When I moved to London in 2015, I had no idea what was waiting for me here. Of course, I have already been struck by two-tap sinks, leaky windows and all-round carpets. Fortunately, my first apartment was reasonably modern. The later houses i had the opportunity to live in were not bad too.. but there is something to tell. 😉
If you are curious about such stories.. scroll further. You’ll hear about falling windows, broken railings and slamming winds.
- Washing machine in the kitchen? Welcome to England. You do not want to mix soup, then insert the laundry. Automatic mixing is done! With us at home, when you want to insert laundry, first you need to pull the dishes from the dryer, because it threatens with a concert of stuns and callers cutlery.
Doors and windows
- Here there is a special way to close the door – that is, you need to lift and hold the handle at the top and only then turn the key in the lock. I remember once jerking off the door, and i couldn’t close it for the hell.. little was missing and I would break the key. Fortunately, later a friend explained to me how the door “works”.
- Do you like these large windows in tenement houses? Me too..but as a rule, these windows are so old that they do not keep heat in the apartment and hula wind between the slots, which in turn threatens large heating bills in winter. In my previous apartment, I had windows like in American movies, a suwane up-down. And so one time, putting my head out the window, I got around my neck.. the window was close to me, because the “twine” mechanism let go.
- Carpets, a whole sea of carpets – literally everywhere these cursed carpets. One of my girlfriends was even in the bathroom! And what was beneath it? Decayed and damp wooden planks. Hygiene level 100.
- In English houses and apartments, as a rule, there are no external window sills – why? So that the often falling rain does not knock on the sheet metal and does not wake sleeping children. I don’t know how much truth there is, but as for me it makes sense.
- One more strange window.. which open downwards. I will explain this on the basis of the windows that you will meet in Poland, namely our evade from the top and as if inside.. the windows here open in reverse. They evade from the bottom and out.. why this way? Unfortunately, I haven’t discovered it yet. For now, I can say that they are totally impractical.
- There are also snap-on doors that do not have any door handle from the outside.. and only a small ‘catcher’ which is attached to the key lock. A few years ago, when I came here, I wanted to take out the garbage and the door inadvertently slammed. It was too late before I realized I didn’t have the keys with me. When my roommate came back and found me on the stairs in front of the house, she couldn’t control herself from laughing. As you probably know, I wasn’t there to laugh. Fortunately, I’ve always learned how to take my keys with me. Everywhere, anytime.
- Those who live in cottages in Poland know boiler for hot water. In the municipal blocks is so-called – water from the city. You unscrew the tap and do not worry that when you drain the whole tank, you have to wait for the water to heat up again. Here in London (I don’t know what it’s like all over the country) there’s nothing like water from the city. In any house or apartment in constant equipment there is a boiler.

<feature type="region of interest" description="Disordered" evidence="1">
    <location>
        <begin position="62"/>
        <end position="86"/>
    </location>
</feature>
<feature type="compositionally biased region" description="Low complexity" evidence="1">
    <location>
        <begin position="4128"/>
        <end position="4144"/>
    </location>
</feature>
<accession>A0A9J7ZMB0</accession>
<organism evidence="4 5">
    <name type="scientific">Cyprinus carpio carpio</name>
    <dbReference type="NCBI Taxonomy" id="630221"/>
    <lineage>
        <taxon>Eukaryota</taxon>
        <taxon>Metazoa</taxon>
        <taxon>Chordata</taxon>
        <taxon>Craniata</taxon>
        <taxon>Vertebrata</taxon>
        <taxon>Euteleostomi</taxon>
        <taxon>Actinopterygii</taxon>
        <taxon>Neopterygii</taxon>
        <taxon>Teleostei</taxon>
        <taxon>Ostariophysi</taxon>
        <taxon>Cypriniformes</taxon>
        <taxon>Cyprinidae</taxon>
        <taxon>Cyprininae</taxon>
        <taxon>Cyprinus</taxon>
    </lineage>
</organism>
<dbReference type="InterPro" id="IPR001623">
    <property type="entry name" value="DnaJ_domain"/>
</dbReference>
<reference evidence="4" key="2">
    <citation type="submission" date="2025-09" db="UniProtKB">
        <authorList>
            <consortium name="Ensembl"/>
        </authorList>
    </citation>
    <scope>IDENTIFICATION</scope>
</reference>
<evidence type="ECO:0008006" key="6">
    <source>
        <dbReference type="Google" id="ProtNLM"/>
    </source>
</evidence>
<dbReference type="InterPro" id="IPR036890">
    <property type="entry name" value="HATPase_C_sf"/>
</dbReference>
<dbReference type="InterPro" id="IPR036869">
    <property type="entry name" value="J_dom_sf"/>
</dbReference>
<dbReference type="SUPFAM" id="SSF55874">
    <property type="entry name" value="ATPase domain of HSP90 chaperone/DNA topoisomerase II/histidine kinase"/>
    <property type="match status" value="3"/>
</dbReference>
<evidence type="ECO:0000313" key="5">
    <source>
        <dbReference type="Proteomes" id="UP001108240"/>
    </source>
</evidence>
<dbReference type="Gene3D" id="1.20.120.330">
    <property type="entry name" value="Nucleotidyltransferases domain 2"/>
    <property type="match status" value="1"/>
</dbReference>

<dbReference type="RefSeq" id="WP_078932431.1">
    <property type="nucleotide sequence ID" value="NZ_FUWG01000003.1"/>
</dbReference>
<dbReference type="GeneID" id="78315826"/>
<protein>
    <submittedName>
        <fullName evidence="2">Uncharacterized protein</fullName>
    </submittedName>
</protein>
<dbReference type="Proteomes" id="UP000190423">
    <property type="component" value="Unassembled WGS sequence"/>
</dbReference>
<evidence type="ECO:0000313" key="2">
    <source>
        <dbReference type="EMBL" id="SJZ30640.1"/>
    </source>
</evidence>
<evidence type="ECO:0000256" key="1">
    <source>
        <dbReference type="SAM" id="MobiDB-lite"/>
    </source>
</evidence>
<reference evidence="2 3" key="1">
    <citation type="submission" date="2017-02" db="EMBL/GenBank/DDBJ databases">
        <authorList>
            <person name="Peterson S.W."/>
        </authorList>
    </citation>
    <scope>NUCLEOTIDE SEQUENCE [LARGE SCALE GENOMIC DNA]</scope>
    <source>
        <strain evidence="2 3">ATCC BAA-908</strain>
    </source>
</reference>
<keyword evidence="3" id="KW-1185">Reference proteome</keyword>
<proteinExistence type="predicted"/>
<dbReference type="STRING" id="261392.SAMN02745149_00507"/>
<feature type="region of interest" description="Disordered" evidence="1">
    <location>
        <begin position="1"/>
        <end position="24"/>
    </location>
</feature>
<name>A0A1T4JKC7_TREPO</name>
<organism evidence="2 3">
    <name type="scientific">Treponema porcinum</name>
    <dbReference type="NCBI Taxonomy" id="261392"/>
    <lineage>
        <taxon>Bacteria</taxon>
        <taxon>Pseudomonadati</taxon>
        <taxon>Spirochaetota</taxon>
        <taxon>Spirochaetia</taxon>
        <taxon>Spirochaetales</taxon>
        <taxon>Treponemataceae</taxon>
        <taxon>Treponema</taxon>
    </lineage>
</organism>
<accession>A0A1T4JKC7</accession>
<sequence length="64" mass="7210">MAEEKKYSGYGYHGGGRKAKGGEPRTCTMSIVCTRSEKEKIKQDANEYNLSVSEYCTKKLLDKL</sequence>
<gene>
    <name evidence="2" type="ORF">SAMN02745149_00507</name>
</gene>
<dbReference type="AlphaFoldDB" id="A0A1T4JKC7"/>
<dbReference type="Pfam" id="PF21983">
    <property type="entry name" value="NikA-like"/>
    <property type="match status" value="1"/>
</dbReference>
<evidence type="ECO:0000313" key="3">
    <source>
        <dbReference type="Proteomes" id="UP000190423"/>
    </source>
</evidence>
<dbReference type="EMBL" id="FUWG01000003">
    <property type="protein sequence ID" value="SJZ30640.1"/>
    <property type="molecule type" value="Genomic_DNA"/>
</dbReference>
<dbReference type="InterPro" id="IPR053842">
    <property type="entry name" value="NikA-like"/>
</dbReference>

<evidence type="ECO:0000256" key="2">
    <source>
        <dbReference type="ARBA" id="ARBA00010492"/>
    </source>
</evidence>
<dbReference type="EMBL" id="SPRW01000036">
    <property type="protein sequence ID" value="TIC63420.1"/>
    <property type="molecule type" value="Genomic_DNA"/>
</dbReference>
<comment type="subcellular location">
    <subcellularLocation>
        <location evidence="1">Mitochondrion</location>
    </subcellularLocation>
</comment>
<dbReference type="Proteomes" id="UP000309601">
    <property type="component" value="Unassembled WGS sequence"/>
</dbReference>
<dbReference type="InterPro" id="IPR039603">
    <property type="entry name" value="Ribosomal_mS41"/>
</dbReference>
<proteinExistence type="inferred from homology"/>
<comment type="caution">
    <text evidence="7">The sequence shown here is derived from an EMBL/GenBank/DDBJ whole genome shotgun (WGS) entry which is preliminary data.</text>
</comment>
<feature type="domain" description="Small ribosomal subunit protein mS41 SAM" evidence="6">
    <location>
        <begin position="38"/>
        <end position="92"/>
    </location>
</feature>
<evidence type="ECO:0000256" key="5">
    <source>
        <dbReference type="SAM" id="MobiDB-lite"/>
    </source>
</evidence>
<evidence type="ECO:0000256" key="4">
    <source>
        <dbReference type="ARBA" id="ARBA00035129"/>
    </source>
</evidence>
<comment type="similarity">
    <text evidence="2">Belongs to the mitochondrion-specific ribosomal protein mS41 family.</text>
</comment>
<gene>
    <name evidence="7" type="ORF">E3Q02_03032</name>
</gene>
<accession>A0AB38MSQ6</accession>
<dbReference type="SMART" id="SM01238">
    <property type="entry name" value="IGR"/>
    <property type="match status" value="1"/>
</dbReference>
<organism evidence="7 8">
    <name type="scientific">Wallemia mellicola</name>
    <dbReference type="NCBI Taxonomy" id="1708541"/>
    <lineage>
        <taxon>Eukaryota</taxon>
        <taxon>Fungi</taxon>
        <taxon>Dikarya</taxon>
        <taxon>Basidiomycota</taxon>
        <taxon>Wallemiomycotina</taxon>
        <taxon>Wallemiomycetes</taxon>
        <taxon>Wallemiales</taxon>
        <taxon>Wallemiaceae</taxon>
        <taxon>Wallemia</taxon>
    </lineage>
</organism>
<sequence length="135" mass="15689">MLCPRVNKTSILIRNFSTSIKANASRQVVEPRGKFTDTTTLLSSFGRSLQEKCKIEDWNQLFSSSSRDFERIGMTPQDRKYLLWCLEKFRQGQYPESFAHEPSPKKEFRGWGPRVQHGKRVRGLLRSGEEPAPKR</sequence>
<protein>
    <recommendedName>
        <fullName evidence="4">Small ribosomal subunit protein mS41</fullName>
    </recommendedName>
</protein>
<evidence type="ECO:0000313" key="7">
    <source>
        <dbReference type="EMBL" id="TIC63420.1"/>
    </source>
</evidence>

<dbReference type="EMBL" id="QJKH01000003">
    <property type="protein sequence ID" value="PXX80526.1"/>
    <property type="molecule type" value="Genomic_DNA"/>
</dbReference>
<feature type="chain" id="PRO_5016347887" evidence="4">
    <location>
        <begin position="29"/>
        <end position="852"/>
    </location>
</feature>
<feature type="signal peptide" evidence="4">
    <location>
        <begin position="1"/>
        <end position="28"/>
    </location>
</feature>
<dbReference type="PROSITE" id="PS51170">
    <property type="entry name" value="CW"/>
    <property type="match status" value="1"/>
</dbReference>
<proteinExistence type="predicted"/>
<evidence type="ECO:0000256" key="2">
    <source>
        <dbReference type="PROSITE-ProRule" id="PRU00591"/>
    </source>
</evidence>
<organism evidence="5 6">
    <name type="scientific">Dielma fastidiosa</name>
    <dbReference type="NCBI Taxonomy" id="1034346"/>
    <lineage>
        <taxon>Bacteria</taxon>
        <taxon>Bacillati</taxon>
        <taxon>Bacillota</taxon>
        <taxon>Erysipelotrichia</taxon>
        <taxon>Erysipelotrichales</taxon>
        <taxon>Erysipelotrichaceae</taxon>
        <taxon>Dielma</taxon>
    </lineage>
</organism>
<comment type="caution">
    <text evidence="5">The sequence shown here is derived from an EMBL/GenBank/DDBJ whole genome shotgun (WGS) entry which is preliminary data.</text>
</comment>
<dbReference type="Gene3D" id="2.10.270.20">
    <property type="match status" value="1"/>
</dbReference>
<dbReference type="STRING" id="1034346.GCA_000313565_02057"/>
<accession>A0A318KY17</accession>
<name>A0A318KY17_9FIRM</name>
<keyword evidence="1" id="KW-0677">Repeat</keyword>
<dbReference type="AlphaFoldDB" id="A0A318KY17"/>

- The worst of the worst is that in the bathrooms you will not meet contacts.. want to dry or straighten your hair? Or maybe you want to connect a sha shaal? Sorry, but don’t go to the kitchen, hallway or bedroom. Alternatively, stock up on an extension cord and pull the cable through half the house. Sometimes it can happen that you find outlets, but only for men’s sha shaters. Why such an idea at all, so that there is no electricity in the bathroom? I once heard that it was for safety reasons. I don’t know about you, but I’m not with those people who dry their hair while bathing – but what do I know there. 😉
- If there is no outlet, there is no light switch.. i mean it is, just a little different. From the ceiling you will be different – a string. It took me a while to get used to it, and not to woo my paw on the wall. 😉 Now sometimes I happen to wave my hand and look for twine.. but in peace. Wont do its thing.
- Famous two taps, for hot and cold water. Most often found in pubs and old houses. Fortunately, I had to live in houses where the bathrooms were already renovated and I had a classic one tap. However, many times I happened to meet this strange.. and now I write as seriously as possible, watch out for your hands. When you unscrew the warm water – you get the truest boiling water – I looked at my hands many times. And the cold water is icy like our Baltic sea in winter – hypothermia guaranteed.
- Stairs – as a rule, covered with a fleshy carpet. Steep, curly and damn uncomfortable. I have wondered many times how the British bring furniture to the floor.. fortunately (or not) now I know. You must either buy furniture that you will make only at home (whats Ikea), or you will break the rung on the stairs. I had the opportunity to try out way No. 2. Yes, yes.. The sofa did not fit in the lobby and a few rungs from the stairs pouched. Pole can 😀
If you are curious about how you live here, how the typical British people behave or what they eat here, be sure to let us know
! Or do you know some interesting stories related in English houses? I’m happy to read – who knows, maybe some houses have something else strange that I haven’t yet discovered. 😉